I am playing around with agents on our self-hosted CML. Currently, and I’m having some trouble with the environment configuration. It’s a bit magical which version of torch I’m getting on the agents .
Server on one VM 5x VMs each hosting their own agent (technically through an Azure VMSS) (eventually this should be replaced by on-prem hardware, but currently just testing out…) Local dev on my own workstation
Background: I’ve created a Task with some model training (using Torch & Lightning) where I use
task.execute_remotely(...) to send execution to remote once everything initializes OK. This works fine. Until it doesn’t 🙂 I started setting up for hyperparameter optimization inspired by https://clear.ml/docs/latest/docs/guides/optimization/hyper-parameter-optimization/examples_hyperparam_opt/ , and spawned an optimizer based on the aforementioned task. Now this enqueues lots of tasks, and my VMs can start paying their bills.
However, jobs from one worker consistently fails. It appears that it has cached a different version of torch than the others (and than what I’m running locally), causing my scripts to fail. Looking into the tasks’ installed packages, the worker that fails list:
while others list:
torch @ file:///home/azureuser/.clearml/pip-download-cache/cu0/torch-1.12.1%2Bcpu-cp310-cp310-linux_x86_64.whl
and my local dev environment:
torch @ file:///Users/runner/miniforge3/conda-bld/pytorch-recipe_1669983320380/work (using conda)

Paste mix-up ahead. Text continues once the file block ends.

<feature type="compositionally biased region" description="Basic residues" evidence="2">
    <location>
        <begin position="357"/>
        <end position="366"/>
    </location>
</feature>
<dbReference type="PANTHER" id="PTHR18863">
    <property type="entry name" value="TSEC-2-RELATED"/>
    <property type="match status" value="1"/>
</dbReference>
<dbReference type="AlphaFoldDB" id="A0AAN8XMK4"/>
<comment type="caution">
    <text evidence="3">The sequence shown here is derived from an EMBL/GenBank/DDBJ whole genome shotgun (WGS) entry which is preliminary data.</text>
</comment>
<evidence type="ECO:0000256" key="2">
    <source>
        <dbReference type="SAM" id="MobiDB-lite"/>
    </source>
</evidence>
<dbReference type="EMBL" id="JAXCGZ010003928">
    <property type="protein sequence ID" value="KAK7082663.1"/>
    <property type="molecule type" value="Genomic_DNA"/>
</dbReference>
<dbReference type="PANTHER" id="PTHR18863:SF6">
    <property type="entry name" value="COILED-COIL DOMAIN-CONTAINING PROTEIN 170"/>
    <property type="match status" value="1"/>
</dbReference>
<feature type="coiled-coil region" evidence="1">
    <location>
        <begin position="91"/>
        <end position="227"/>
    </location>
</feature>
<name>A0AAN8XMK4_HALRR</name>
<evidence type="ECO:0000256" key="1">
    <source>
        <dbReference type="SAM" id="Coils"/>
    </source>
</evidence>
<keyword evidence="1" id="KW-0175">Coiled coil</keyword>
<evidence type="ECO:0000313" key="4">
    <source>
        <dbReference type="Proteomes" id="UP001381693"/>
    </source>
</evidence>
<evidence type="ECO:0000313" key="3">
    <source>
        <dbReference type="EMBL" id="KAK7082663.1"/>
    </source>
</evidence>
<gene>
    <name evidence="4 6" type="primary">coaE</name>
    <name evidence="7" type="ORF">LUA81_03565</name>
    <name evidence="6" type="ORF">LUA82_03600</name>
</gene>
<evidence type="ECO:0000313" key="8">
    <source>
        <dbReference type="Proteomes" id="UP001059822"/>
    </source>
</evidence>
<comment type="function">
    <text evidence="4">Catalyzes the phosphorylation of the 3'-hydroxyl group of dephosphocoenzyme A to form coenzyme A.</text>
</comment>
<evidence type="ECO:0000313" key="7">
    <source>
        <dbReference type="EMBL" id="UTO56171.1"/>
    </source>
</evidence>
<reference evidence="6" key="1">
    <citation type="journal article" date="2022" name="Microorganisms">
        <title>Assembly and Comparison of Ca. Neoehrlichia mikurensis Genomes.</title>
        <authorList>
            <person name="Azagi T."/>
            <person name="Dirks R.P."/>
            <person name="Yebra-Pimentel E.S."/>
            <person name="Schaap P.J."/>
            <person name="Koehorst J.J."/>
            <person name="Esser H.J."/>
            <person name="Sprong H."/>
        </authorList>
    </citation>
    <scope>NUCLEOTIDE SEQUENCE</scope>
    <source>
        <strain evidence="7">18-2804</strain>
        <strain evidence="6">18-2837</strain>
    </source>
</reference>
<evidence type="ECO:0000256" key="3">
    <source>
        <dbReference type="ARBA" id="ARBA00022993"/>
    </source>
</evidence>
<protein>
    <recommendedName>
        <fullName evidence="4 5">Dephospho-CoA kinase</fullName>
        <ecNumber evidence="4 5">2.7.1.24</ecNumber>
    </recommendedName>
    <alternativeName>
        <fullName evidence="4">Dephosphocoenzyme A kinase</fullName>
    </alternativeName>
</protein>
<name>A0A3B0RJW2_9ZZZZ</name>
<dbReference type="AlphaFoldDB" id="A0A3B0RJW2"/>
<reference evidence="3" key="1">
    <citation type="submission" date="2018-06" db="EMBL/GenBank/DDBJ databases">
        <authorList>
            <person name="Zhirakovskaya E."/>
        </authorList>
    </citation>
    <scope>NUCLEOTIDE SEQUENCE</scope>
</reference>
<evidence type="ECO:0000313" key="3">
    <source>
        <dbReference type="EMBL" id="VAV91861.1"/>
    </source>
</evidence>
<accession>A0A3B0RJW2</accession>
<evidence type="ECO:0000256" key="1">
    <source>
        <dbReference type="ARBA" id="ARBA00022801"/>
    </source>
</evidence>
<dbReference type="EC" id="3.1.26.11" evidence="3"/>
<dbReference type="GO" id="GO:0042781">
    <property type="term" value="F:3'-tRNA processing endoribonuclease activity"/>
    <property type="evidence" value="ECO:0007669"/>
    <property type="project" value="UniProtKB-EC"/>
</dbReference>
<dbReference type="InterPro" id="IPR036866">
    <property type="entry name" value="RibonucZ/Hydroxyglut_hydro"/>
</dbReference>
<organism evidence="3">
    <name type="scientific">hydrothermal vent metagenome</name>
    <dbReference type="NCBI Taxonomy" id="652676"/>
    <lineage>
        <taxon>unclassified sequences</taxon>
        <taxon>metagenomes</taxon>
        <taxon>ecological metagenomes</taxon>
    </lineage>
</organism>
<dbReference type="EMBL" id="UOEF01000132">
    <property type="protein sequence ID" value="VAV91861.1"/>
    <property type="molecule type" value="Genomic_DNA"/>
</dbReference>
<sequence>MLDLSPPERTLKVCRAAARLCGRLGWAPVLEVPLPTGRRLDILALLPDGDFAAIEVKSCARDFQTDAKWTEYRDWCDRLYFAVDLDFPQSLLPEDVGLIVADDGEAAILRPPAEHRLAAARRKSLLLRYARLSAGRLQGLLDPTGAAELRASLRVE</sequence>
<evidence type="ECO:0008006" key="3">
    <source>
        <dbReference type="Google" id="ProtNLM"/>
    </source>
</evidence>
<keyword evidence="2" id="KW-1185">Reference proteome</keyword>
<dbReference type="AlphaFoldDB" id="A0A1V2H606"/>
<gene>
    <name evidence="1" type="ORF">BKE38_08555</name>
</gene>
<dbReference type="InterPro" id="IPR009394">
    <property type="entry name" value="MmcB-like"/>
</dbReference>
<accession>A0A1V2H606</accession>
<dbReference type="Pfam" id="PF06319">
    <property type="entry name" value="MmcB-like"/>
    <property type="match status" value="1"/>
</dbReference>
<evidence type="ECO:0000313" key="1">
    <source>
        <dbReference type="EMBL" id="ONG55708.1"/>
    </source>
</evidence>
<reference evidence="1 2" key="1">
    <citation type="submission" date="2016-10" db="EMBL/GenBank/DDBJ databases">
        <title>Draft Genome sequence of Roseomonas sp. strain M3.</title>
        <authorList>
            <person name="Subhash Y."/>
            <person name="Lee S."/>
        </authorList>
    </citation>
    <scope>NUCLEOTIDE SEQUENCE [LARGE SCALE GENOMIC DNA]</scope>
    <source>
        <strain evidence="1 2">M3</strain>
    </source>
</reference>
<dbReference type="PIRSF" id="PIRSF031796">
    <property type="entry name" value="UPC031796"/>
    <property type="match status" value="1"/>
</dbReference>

Btw. the various workers are 100% identical.
The reason for the fail is known, and besides the point. The point is I do not have full control over which package versions are installed.
Is there something I’m missing? Is it because we’re using conda for dev?
I’m assuming when I send a task to execute remotely, that it does a pip freeze in the background, and then does it best to replicate on the workers, that then in turn have their own caches, etc.
We current use Azure Machine Learning for compute, where we specify an environment.yaml conda specification, and pre-build our environment for remote usage, hence we’ve built up our codebases around conda..
Note: As I’m writing this, it occurs to me that I haven’t tried to change the agents from pip into conda mode, and that could possibly solve the issue. I can check this tomorrow. But it still would not explain the randomness across workers.